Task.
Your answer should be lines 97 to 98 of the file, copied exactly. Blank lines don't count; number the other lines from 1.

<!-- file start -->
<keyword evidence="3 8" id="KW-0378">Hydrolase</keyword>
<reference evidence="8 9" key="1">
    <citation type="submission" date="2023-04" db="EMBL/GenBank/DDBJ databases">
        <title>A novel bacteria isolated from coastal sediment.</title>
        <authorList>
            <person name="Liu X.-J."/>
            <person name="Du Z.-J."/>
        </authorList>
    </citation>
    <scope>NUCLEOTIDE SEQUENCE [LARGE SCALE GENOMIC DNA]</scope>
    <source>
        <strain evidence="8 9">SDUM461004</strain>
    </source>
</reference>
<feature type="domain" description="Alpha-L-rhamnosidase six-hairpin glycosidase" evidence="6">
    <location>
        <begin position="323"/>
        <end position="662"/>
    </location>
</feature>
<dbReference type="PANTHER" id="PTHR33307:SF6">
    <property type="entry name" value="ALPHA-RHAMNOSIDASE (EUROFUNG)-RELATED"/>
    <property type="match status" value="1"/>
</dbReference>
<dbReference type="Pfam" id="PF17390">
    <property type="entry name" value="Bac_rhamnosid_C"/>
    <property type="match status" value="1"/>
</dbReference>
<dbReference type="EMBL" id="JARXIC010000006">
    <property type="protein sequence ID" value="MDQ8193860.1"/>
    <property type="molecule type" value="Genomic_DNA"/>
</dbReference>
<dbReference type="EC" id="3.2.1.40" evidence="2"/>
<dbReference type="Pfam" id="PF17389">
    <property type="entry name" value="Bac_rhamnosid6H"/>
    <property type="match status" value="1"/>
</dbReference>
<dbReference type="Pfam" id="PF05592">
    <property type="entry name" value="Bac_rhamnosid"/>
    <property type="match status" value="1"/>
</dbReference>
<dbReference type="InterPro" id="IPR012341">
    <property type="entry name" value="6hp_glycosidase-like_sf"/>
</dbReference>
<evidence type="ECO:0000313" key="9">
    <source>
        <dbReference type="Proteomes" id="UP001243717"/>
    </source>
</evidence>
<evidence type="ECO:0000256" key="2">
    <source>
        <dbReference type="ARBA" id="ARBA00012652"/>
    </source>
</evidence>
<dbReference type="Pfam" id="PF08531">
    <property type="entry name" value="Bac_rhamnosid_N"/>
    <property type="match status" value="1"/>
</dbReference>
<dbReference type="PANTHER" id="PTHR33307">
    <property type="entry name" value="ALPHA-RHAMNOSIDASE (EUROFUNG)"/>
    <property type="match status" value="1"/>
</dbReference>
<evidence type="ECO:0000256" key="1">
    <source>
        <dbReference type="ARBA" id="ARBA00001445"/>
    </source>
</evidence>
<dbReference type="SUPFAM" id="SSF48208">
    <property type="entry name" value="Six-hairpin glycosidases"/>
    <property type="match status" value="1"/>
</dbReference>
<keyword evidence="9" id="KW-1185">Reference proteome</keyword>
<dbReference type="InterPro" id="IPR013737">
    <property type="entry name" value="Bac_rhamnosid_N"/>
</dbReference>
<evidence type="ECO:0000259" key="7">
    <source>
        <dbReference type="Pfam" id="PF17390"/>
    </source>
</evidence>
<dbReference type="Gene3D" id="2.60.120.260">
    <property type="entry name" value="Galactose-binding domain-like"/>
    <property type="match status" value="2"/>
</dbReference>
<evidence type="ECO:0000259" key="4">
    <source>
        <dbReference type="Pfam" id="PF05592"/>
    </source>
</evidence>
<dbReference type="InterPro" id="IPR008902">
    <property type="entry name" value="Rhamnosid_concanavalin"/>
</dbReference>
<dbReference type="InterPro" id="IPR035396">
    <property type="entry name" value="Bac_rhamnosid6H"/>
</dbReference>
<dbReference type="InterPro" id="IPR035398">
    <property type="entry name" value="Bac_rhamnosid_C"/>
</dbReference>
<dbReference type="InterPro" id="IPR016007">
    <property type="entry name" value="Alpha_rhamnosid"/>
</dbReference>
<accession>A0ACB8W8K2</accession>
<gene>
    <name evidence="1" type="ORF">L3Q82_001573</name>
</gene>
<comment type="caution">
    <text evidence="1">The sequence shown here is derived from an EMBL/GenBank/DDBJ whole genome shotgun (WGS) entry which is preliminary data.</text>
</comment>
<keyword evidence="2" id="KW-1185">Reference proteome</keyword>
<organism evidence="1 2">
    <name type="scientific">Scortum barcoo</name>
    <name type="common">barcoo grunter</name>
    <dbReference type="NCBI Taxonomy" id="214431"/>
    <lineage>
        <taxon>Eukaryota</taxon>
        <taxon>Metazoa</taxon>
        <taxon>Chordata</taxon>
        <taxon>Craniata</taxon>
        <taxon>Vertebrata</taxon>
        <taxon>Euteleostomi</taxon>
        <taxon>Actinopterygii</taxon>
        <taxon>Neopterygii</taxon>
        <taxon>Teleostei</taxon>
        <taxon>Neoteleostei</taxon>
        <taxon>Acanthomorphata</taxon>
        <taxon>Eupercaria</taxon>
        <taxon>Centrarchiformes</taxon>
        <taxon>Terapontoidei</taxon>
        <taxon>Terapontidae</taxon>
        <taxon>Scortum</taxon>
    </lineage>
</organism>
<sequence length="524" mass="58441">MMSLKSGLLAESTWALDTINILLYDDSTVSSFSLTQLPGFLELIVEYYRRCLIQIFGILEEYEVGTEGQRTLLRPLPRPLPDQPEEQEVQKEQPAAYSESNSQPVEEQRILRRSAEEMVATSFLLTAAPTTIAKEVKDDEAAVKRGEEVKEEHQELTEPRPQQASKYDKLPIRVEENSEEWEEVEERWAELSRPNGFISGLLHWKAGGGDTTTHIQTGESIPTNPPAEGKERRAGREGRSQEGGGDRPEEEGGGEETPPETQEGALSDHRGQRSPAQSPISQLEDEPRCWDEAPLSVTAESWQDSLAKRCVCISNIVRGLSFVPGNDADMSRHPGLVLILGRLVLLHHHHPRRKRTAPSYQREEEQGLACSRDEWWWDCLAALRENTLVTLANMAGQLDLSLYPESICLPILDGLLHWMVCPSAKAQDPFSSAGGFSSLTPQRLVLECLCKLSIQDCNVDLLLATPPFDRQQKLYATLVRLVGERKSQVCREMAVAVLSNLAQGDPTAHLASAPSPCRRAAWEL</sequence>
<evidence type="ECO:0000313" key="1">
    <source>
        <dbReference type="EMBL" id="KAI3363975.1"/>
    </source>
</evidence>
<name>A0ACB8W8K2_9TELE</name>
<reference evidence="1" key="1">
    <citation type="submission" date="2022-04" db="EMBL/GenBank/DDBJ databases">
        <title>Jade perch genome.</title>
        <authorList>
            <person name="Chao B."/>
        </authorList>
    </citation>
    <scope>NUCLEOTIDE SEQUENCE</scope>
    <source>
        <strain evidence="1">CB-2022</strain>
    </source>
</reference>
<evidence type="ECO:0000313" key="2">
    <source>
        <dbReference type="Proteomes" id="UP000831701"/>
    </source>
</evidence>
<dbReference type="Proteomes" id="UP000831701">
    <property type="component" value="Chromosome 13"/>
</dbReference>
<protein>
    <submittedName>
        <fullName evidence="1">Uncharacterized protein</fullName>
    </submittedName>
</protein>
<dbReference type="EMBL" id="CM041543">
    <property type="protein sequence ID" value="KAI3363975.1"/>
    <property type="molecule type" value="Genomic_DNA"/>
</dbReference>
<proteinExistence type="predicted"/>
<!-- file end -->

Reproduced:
    <property type="entry name" value="Bac_rhamnosid_C"/>
</dbReference>